The 6 GHz RX flavour of XYNC is only available as a Quadro, with 8 TX and 8 RX channels, so XYNC Quadro Tandem is the only way to get 16 TX and 16 RX channels at 6 GHz.
Sampling Rate & Throughput Limits

XYNC uses a PCIe switch to connect all of its XTRXs to a single PCIe bus. The XTRXs are connected to the PCIe switch with PCIe 2.0 x1 buses, and the switch is connected to the host with a PCIe 2.0 x4 bus, which introduces additional limits to the XYNC sampling rate and throughput compared to a single XTRX.

Expanding on the (theoretical) maximum XTRX throughput limits, we get the following throughput per channel for XYNC Quadro and Octo in various configurations. Green cells indicate combinations of sample rate and PCIe bus configuration where the sampling rate is not limited by the PCIe bus but by the XTRX itself.
SISO & MIMO configurations

In the table above, SISO configurations mean that only one receive and one transmit channel is used on each XTRX, i.e. XYNC Quadro would have 4x4 RX/TX channels and XYNC Octo would have 8x8 RX/TX channels. MIMO configurations mean that both receive and both transmit channels are used on each XTRX, i.e. XYNC Quadro would have 8x8 RX/TX channels and XYNC Octo would have 16x16 RX/TX channels. This is why SISO configurations enjoy twice the bandwidth per channel of MIMO configurations – they have half as many channels between which to share that bandwidth.
Synchronization & Phase Coherency

What exactly does XYNC synchronize? The answer is a bit complex. Below are some important facts you should keep in mind:

    Each XTRX on an XYNC is a 2x2 MIMO transceiver and could be seen as a "channel pair." This means that each XTRX (i.e., each channel pair) can (but need not) be tuned to a different RF frequency. However, both channels in a given pair will always have the same RF frequency. Also, the RX and TX frequencies of each XTRX are tuned independently of other XTRXs.
    The ADCs and DACs of all of the XTRXs on an XYNC are locked to a common reference clock. This means they are sampling with exactly same frequency but might sample at different points in time. In other words, any two XTRXs on an XYNC have a phase difference between them.
    All XTRXs are locked to a common 1 pps synchronization signal, so timestamps are also synchronized between all sample streams.
    Up- and down-converter PLLs are locked to a common reference clock but not phase-synchronized between XTRXs.
    If you're looking to do direction finding or beamforming, you would need to take the extra step of calibrating the phases between all XTRXs. You can use either the built-in sine generator or an external sync sequence (e.g., from an external XTRX). Depending on your phase coherency precision requirements, you may need to repeat the calibration regularly (e.g., every half hour). See this update for an example of the phase stability measurements.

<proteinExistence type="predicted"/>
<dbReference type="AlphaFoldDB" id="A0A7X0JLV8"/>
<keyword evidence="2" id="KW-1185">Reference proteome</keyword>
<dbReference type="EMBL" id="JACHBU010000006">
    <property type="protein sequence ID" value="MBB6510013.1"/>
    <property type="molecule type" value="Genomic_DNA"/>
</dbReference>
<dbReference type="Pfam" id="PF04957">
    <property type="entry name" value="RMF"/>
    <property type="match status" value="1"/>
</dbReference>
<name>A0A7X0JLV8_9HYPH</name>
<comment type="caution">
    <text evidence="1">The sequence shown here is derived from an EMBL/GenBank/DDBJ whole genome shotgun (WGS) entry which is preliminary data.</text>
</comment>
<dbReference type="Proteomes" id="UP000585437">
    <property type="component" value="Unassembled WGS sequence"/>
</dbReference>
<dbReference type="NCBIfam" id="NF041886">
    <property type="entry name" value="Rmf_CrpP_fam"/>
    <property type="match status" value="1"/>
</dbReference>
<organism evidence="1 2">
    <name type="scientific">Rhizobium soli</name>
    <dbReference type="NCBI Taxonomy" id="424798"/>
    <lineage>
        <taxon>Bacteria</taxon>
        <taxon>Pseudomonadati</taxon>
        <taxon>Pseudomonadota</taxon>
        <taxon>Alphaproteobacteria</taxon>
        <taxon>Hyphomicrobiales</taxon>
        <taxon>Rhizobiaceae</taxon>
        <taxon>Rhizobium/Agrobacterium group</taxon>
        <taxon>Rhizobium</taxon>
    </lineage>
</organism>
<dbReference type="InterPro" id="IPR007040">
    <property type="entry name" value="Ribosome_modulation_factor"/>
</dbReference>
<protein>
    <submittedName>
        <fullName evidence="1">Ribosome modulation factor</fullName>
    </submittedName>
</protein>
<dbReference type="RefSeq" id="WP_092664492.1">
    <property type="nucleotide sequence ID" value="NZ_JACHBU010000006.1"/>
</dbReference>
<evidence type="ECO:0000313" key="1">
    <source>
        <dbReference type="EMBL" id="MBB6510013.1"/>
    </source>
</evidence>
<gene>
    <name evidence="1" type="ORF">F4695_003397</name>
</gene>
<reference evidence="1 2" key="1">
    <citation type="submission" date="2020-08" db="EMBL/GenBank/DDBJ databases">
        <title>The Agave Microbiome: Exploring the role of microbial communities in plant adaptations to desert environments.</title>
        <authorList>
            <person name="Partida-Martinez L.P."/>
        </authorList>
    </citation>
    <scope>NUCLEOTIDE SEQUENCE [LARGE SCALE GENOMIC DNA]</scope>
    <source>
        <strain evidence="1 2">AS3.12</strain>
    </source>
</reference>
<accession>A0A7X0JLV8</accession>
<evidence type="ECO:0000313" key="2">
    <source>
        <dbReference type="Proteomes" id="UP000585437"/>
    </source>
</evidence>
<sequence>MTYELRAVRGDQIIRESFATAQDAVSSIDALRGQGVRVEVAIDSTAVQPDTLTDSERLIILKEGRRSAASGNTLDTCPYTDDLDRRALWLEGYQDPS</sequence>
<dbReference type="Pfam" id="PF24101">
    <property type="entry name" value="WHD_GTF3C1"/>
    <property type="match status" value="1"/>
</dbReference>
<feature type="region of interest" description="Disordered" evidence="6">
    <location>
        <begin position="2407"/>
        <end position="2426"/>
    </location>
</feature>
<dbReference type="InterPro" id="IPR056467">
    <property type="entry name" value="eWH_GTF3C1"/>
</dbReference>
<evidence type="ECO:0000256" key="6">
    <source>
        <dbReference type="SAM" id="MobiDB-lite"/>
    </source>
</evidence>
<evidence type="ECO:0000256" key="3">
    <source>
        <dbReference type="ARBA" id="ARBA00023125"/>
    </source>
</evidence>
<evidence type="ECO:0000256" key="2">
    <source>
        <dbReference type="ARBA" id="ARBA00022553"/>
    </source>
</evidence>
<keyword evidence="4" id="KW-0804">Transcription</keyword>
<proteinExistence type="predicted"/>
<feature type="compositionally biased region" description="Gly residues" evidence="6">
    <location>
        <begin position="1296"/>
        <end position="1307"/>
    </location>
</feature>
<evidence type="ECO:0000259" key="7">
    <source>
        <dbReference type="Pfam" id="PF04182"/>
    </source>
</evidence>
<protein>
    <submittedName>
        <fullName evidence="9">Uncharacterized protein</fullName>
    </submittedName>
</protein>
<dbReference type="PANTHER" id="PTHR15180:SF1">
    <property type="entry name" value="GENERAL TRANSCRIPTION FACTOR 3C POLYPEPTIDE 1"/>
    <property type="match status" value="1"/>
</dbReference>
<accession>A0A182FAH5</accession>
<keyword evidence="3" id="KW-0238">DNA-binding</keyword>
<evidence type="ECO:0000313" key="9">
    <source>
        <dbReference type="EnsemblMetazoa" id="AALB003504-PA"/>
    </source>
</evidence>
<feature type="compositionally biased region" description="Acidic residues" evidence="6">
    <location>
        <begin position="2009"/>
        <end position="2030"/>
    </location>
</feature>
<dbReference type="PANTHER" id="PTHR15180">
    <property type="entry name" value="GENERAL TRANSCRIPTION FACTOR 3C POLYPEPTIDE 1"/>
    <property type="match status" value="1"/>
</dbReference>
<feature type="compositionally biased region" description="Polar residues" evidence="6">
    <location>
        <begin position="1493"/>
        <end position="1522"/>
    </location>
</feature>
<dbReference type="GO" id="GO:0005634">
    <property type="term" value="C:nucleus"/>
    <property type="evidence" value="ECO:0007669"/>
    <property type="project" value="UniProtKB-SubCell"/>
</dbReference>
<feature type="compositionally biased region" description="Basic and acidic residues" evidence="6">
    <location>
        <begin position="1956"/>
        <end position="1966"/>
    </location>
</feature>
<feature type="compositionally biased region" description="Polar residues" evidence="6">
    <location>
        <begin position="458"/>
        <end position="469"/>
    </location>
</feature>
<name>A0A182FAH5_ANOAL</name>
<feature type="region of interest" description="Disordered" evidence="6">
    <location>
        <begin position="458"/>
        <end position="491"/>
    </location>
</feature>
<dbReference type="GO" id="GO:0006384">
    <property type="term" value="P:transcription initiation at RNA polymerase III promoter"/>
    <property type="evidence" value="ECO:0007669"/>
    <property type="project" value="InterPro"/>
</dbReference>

If you're looking for a non-beamforming MIMO, XYNC should work just fine as is.

Note that the XYNC software package does not currently include the phase calibration algorithm. Please contact us directly if you need support with phase calibration.
Power Consumption

XYNC consists of three main units:

    The PCIe switch unit
    The synchronization & frontend unit (classical or 6 GHz RX)
    Several XTRX SDR units (4x for Quadro or 8x for Octo)

The power consumption of the PCIe switch and frontend units is relatively constant at about 10 W for the classical version.

XTRX power consumption varies significantly depending on whether you’re doing RX, TX, or both; on whether you’re doing continuous or burst TX/RX; and on output power, internal gains, bandwidth, digital pre-processing, and a few other parameters.
Cooling

With tens of watts of power consumption, cooling is important. Output power and other parameters of the LMS7002M chips we’re using begin to degrade at about 80°C. It’s important to keep the ambient temperature significantly below that to provide enough of a temperature gradient for the chips to cool. If you’re interested in phase stability, it’s also important to keep the temperature as stable as possible – temperature changes can noticeably affect phase stability, causing phase differences between the XYNC channels to drift.

For general applications, we recommend at least providing a stable flow of air through the PCIe compartment. For industrial applications, an external box with a passive heatsink might be a good choice. You can connect such a box to the PCIe bus with a PCIe bus extender.